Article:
The first release of Visual Studio LightSwitch (LightSwitch V1) allows users to define relationships between tables within the intrinsic/built-in data source (ApplicationData). When attaching to existing data sources, LightSwitch will import the relationships defined within the data source. In addition LightSwitch allows users to define relationships between tables of different data sources, these are called virtual relationships. LightSwitch V1 does not however allow users to define relationships within any attached data sources. This can be an issue when attaching to certain database data sources because it is common for the logical relationships to not be defined within the database schema as referential integrity constraints.
When you define relationships between your entities, LightSwitch can provide a much better experience when creating screens. Instead of manually defining queries to pull related records of data, LightSwitch can do that automatically for you based on the relationship. In addition, if you do need to define custom queries, having the relationships defined often makes it easier to filter the data as desired.
Within Visual Studio 11 Beta, a feature has been added to LightSwitch that allows users to define relationships within attached database data sources. These relationships behave just as if they were modeled within the data source.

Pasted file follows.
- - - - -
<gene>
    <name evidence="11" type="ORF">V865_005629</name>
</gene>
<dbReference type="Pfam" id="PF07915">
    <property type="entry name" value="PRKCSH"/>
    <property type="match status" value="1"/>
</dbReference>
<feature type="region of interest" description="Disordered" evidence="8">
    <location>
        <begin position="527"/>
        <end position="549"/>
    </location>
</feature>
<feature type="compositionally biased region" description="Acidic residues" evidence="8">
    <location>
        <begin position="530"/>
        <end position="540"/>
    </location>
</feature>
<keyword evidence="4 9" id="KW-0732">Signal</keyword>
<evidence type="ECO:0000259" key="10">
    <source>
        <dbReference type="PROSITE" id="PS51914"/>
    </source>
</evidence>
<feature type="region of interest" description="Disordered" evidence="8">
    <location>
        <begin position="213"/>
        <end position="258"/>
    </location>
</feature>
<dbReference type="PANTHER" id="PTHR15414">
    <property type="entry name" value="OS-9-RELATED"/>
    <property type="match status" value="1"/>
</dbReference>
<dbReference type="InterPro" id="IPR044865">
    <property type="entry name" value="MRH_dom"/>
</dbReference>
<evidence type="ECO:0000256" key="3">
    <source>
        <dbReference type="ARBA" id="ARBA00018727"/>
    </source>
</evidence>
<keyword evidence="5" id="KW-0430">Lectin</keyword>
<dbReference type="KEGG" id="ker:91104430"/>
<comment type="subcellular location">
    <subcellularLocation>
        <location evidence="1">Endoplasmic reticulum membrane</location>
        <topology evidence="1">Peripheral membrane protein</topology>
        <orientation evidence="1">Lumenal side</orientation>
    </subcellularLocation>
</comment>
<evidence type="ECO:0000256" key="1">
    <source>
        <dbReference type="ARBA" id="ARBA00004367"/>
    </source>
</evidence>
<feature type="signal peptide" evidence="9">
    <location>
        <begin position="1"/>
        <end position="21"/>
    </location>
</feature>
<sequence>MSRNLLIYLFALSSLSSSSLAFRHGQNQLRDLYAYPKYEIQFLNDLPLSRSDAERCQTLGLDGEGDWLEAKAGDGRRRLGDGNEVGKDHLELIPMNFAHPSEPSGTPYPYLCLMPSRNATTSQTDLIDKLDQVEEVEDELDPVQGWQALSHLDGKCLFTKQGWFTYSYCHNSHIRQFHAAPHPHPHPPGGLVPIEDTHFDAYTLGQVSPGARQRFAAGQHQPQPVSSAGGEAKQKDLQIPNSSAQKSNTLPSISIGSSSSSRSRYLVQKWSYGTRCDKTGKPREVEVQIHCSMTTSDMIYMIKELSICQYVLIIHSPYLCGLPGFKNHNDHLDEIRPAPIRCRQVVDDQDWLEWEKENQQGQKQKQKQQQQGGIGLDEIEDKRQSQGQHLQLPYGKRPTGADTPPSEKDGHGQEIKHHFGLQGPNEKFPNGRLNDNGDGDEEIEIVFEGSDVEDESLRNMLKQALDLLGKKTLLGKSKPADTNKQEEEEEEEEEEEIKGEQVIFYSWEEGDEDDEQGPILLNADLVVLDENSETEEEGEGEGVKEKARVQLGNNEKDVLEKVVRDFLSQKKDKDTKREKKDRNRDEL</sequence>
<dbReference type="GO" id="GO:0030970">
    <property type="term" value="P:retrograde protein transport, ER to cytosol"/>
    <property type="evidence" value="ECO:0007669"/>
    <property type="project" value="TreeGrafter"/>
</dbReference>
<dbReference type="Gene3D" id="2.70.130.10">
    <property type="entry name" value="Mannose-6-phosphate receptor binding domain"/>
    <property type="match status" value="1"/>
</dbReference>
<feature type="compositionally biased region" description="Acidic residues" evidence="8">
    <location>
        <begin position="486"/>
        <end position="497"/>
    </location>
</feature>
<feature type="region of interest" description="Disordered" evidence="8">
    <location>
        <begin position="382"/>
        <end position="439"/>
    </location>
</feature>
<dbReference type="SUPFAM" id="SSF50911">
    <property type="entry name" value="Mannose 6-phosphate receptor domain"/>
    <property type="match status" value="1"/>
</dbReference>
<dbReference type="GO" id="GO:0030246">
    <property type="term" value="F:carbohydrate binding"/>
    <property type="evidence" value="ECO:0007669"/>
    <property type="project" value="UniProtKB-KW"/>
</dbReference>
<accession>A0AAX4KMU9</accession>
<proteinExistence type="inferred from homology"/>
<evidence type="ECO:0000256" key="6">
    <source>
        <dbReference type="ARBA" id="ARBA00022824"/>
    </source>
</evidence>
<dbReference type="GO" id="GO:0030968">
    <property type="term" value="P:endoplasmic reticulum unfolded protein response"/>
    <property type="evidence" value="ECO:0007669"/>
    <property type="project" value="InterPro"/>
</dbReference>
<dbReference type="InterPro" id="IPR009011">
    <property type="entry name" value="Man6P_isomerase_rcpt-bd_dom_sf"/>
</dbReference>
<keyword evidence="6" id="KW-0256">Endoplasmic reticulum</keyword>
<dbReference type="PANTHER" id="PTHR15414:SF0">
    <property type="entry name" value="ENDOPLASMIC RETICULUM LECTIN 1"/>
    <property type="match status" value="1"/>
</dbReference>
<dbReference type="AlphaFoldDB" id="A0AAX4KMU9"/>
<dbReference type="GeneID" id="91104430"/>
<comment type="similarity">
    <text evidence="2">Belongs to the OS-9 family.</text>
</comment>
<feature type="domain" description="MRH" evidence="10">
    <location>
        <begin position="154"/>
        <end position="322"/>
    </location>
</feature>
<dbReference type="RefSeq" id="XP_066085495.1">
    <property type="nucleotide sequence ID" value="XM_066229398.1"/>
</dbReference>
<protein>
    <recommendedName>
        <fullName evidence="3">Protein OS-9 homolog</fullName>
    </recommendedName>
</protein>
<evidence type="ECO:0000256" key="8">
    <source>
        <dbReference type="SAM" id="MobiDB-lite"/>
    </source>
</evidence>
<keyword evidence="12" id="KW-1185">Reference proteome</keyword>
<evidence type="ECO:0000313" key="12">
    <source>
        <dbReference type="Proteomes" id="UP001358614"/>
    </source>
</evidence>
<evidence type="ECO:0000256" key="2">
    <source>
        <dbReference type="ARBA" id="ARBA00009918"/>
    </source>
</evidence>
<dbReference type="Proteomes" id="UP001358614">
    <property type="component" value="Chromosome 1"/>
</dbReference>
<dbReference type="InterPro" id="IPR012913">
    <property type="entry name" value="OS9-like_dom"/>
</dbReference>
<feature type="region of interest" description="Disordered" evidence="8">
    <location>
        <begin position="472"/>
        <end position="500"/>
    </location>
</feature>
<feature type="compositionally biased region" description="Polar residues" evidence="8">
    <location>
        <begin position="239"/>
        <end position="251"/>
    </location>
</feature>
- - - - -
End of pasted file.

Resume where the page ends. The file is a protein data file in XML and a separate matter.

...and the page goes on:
Let’s take a look at how to define a relationship within an attached database data source within LightSwitch. For this example, I have defined the following data schema in a SQL database. Notice the SalesOrder contains a Customer foreign key but there is no relationship defined between SalesOrder and Customer.
Because the database does not define this relationship, LightSwitch will not import it when attached to. To define this relationship, you can use the Add Relationship functionality within LightSwitch.
From the Add New Relationship dialog, you must first pick which tables you want to relate.
If two tables are picked within the same attached database data source, a field mapping section will appear within the Add New Relationship dialog. You must pick the fields the relationship is defined on. This may look familiar as it is the same experience for defining a virtual relationship. Validation messages at the bottom of the dialog will guide you in defining the relationship correctly.
In addition to defining the field mappings, you will also be able to define the multiplicity and navigation property names.
Once you press OK on the Add New Relationship dialog, the relationship will be added and will appear within the table designer.
One thing I find useful is to uncheck the Display by Default property of all foreign key properties that are part of these user defined relationships because the associated reference property is going to be displayed by default and that is what the end user is going to want to see.
Once the relationship is defined, it can be used just as if the relationship was defined within the data source. To illustrate this, you can define a screen that shows all SalesOrders for Customers who live in a particular state. To do this you would first need to create an Editable Grid screen for the SalesOrders EntitySet.
Next click on the Edit Query link of the SalesOrders screen member and define the query to look like the following.